In fibromyalgia, there is also a gap in the literature regarding the influence of ST and its patterns on social limitations due to health. For other social-related aspects, Soursa et al stated that patients with fibromyalgia with the lowest PA levels and, presumably, higher levels of ST, had fewer social interactions compared to those doing more PA [36]. No evidence is available on how patterns of ST could influence social function in other populations either, yet interpersonal factors (eg, family, friends, and social networks) are well-known determinants of sedentary behaviors [37]. The passive nature of different sedentary activities (eg, watching television or sitting at the computer) that are accompanied with decreased communication [38] could also lead to poor social networking and participation [39]. Therefore, future research might ascertain whether breaking prolonged ST could positively influence this construct of health (eg, through an increased opportunity to interact with others) or whether strategies aimed at increasing social support may lead to more favorable patterns of accumulation of ST.

    To our knowledge, no previous studies have linked patterns of ST to physical function in fibromyalgia. The physical function domain assesses activities of daily living (eg, bathing, dressing, walking several blocks, and lifting or carrying groceries) that typically require a combination of flexibility, strength, and cardiorespiratory fitness, which are related to HRQoL [40]. Previous evidence in adults or older adults showed a decreased physical function, assessed through physical fitness tests, in relation to more deleterious patterns of device-measured ST, such as reduced breaks in ST [41,42], increased sedentary bout duration [41], or increased total prolonged ST [42]. Sedentary periods are linked to skeletal muscle inactivity [43] and are thought to accelerate sarcopenia and loss of aerobic capacity [44], which could negatively affect physical function. Therefore, increases in physical function could be optimized by avoiding the accumulation of ST in prolonged periods and reducing the duration of these ST periods, which needs to be confirmed in future intervention studies.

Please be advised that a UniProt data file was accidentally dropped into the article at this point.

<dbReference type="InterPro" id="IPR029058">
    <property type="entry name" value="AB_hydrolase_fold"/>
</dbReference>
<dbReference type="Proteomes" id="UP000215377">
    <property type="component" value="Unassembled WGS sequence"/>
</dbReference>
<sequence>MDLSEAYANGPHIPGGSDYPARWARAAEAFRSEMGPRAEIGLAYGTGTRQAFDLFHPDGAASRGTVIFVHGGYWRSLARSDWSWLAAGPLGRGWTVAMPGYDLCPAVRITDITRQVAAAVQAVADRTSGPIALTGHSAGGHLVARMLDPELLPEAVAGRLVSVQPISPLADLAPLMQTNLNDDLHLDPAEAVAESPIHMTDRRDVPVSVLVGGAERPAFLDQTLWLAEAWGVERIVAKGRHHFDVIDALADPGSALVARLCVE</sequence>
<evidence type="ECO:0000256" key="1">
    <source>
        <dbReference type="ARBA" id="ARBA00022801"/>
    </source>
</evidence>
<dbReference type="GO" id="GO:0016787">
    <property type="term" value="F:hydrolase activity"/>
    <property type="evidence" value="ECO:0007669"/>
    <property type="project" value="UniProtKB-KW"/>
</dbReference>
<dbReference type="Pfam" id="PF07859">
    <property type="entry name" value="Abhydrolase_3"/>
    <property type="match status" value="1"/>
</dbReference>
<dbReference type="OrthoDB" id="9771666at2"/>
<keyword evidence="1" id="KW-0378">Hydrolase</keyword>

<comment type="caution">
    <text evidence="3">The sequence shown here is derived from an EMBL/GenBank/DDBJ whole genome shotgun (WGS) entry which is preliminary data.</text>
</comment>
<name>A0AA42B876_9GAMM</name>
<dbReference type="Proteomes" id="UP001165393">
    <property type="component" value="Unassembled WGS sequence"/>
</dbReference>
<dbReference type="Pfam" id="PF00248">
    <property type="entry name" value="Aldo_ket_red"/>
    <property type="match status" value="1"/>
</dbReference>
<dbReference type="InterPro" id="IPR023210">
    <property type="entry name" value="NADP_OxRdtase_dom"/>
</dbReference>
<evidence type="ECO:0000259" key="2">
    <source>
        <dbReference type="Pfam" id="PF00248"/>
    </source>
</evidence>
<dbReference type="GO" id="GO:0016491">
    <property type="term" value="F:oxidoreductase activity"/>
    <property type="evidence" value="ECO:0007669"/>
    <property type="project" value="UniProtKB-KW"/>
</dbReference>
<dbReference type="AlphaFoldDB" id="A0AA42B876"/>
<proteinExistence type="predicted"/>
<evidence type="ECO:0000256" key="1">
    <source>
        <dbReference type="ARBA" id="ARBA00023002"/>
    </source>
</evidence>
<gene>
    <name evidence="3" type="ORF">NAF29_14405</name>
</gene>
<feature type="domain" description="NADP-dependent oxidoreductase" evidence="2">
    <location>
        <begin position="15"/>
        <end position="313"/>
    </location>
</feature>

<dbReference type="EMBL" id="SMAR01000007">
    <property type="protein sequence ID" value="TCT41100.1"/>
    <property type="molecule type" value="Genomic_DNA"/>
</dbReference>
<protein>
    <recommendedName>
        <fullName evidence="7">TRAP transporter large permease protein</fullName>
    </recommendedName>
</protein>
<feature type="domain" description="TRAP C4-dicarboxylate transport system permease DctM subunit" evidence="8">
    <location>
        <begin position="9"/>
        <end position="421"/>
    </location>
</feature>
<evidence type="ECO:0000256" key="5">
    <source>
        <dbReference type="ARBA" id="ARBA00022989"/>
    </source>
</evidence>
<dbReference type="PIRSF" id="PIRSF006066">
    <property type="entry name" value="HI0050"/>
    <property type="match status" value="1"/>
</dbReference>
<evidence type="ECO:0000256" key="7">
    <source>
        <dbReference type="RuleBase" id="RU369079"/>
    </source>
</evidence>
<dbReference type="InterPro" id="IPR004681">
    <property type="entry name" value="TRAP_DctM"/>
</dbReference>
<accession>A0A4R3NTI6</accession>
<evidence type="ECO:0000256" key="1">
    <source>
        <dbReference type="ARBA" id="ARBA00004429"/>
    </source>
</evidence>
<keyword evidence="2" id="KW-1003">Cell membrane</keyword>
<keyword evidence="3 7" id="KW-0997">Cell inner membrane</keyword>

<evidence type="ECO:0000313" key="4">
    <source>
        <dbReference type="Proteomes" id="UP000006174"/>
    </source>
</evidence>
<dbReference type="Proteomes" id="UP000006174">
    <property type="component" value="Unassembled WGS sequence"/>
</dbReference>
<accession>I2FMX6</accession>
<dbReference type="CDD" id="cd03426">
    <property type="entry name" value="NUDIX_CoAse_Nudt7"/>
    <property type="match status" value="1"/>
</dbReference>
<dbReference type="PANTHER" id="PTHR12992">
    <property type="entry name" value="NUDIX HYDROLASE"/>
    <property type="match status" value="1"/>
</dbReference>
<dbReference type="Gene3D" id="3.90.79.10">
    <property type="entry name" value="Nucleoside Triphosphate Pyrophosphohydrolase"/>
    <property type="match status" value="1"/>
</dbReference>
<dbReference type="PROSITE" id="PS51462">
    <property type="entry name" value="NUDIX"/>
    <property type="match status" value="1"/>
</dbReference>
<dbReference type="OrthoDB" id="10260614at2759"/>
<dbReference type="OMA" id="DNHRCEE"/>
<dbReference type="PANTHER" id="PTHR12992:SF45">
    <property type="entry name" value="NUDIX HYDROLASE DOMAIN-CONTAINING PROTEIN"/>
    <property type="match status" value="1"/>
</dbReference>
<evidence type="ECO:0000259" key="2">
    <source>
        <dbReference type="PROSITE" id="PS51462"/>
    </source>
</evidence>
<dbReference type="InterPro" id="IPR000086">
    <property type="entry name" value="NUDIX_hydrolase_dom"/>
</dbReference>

We observed that, overall, the strength of the associations between the patterns of ST and HRQoL was reduced but still significant when considering MVPA. This finding is congruent with a recent meta-analysis concluding that the deleterious health effects associated with ST generally decrease in magnitude among people with higher levels of PA [13]. Our results also showed that, for certain patterns of ST in shorter bout lengths (<60 min), the associations with HRQoL were not significant anymore when considering MVPA. Therefore, performing MVPA could have a protective effect only when ST is accrued in low-duration bouts and could be especially relevant for certain domains of HRQoL, such as bodily pain, physical role, vitality, or social function. Interestingly, meeting the current guidelines of MVPA in bouts of at least 10 minutes was found to neutralize the negative association of prolonged ST with fatigue in healthy women [32]. Hence, it is possible that the patterns of accumulation of MVPA could also influence the capacity of this behavior of counteracting the negative effects of prolonged ST.